Diversity in Homeschooling

Start your week with an Inner Work Meditation. Take some time to reflect on the following short essay/blog post and let it inspire you this week as you parent, teach, study and live!

DaVinci was a scientist, a philosopher, a writer, an artist, a mathematician, painter, sculptor, architect, cartographer, geologist, engineer and inventor.

In the modern world we stand in awe of such intellectual diversity. However, what many people don’t realize is that it was normal for scientists before and during his time to study and work in more than one field.  Other polymaths (the really cool word given to people who excel in multiple fields) included Roger Bacon, Galileo, Paolo Sarpi, Nicolaus Copernicus, Michael Servetus, Ibn al-Haytham, and Avicenna.

What I appreciate about education at The BEarth Institute is that is allows the student to experience this diversity and interconnectedness of each subject. In Waldorf-inspired Earthschooling education you do not hand a student a text book that says, “HISTORY” or “MATH” in big letters and tell them to focus only on that topic. When we do that to students we hear things like, “how am I ever going to use this information in my life?” In classes at The Avicenna Institute we encourage the same diversity and interconnectedness in learning.

So how, then, did one-subject text books become so standard?

As history progressed people started specializing in narrower fields of study. There are many reasons for this – industrialization, standardization, increased depth of knowledge in different fields, technology, and more. However, the result has been the same – we often forget that these fields are still related and interlinked in so many ways. Just because an educational system, government or some other entity decided to divide and separate different “categories” of knowledge does not take away the fact that you cannot really separate math, science, art, history and language.

The more we allow our students (and ourselves as students) to integrate subjects and  experience the interconnectedness of science, math, art, history and language, the more education will come alive and take on new meaning. In our Earthschooling Main Lessons, (which make up the Earthschooling Curriculum) we integrate numerous skills into one focus. If a student is studying math they will also be using language, history, art, science and real-life experiences. If a student is studying history they will experience math, science, language and art.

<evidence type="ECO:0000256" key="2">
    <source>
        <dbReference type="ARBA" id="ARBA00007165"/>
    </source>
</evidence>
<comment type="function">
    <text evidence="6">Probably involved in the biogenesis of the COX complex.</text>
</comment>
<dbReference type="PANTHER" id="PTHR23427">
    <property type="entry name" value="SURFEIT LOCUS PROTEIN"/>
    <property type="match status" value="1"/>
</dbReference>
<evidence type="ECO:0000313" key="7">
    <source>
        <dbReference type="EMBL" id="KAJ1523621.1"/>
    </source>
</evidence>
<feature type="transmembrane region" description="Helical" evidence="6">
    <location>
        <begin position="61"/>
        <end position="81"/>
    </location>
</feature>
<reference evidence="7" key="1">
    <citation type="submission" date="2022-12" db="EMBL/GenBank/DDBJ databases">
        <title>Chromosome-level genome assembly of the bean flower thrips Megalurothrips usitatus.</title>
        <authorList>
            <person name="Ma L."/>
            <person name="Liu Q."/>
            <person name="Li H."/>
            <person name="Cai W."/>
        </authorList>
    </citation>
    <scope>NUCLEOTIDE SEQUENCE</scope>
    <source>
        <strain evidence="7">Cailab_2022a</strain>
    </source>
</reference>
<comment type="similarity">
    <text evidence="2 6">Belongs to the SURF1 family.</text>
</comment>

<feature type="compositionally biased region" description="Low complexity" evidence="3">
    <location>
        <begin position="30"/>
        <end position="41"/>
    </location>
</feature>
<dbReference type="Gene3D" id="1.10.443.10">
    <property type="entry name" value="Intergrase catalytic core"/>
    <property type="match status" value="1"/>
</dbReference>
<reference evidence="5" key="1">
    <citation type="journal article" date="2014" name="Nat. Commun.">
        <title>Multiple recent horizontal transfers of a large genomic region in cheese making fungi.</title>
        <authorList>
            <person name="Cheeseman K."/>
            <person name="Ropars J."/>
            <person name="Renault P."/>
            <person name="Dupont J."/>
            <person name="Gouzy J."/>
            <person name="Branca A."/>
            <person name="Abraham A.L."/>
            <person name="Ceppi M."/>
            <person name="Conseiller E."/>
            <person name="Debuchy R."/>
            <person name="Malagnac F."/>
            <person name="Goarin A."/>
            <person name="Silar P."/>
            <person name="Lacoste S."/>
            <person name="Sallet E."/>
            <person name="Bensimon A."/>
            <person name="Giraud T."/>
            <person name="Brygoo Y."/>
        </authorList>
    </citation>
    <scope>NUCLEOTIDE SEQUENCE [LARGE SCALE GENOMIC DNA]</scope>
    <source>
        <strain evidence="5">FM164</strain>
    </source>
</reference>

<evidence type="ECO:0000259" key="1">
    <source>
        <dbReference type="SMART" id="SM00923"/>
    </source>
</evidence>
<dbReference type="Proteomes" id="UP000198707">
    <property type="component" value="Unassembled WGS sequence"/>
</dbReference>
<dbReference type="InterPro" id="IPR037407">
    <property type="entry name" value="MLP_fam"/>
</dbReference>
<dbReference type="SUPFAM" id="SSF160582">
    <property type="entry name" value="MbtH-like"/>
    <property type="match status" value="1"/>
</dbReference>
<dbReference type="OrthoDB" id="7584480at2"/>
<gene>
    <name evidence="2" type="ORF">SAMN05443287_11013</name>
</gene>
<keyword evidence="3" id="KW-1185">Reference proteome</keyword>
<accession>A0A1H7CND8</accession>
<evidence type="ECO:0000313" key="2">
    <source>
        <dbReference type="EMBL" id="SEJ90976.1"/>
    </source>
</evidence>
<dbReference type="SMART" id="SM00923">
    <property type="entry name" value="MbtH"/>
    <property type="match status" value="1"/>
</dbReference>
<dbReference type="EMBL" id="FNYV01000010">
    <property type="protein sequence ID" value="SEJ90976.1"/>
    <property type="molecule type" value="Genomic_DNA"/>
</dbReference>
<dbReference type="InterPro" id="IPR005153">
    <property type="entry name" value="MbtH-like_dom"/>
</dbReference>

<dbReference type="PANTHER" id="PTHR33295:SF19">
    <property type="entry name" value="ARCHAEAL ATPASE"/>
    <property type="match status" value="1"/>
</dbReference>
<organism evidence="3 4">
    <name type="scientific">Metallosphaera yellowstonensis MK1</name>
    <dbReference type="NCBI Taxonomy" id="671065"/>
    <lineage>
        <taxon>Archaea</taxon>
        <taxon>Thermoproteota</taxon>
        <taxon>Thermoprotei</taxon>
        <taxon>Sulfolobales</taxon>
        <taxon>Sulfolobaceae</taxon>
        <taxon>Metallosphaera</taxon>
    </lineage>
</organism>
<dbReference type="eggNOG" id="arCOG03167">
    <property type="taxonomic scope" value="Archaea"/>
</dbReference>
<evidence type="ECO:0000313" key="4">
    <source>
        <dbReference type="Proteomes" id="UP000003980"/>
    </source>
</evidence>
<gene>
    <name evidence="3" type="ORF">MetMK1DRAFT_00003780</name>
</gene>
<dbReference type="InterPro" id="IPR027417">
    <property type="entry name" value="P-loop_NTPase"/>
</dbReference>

In the classes students take at The Avicenna Institute knowledge of nutritional healing, herbal medicine, aromatherapy, iridology and the temperaments all work together to create an amazing synergy. Students are encouraged to study the history of medicine, the science of plants and the human body, the philosophy of the temperaments, the language of communication, and the art of creating (delicious and beautiful healthy food, aromatherapy blends, herbal fusions and more).

So many example of this interconnectedness surround us, too! One example I can pull (from thousands running through my head) is the work of a biologist. To study biology well you will need to know the history of the species or area you are studying, you will need to be able to write down your observations in a skilled manner, you may wax poetic about some of nature’s beauty as you are out in the field, you will need to use math formulas to draw conclusions about your observations and drawing skills are essential if you want to fully communicate your observations.

Meditation: To experience stronger, more focused and positive energy this week:

Celebrate the interconnectedness of the world around you and what you are learning! Use this as your daily meditation before you start teaching or studying (if you are a student) each day.

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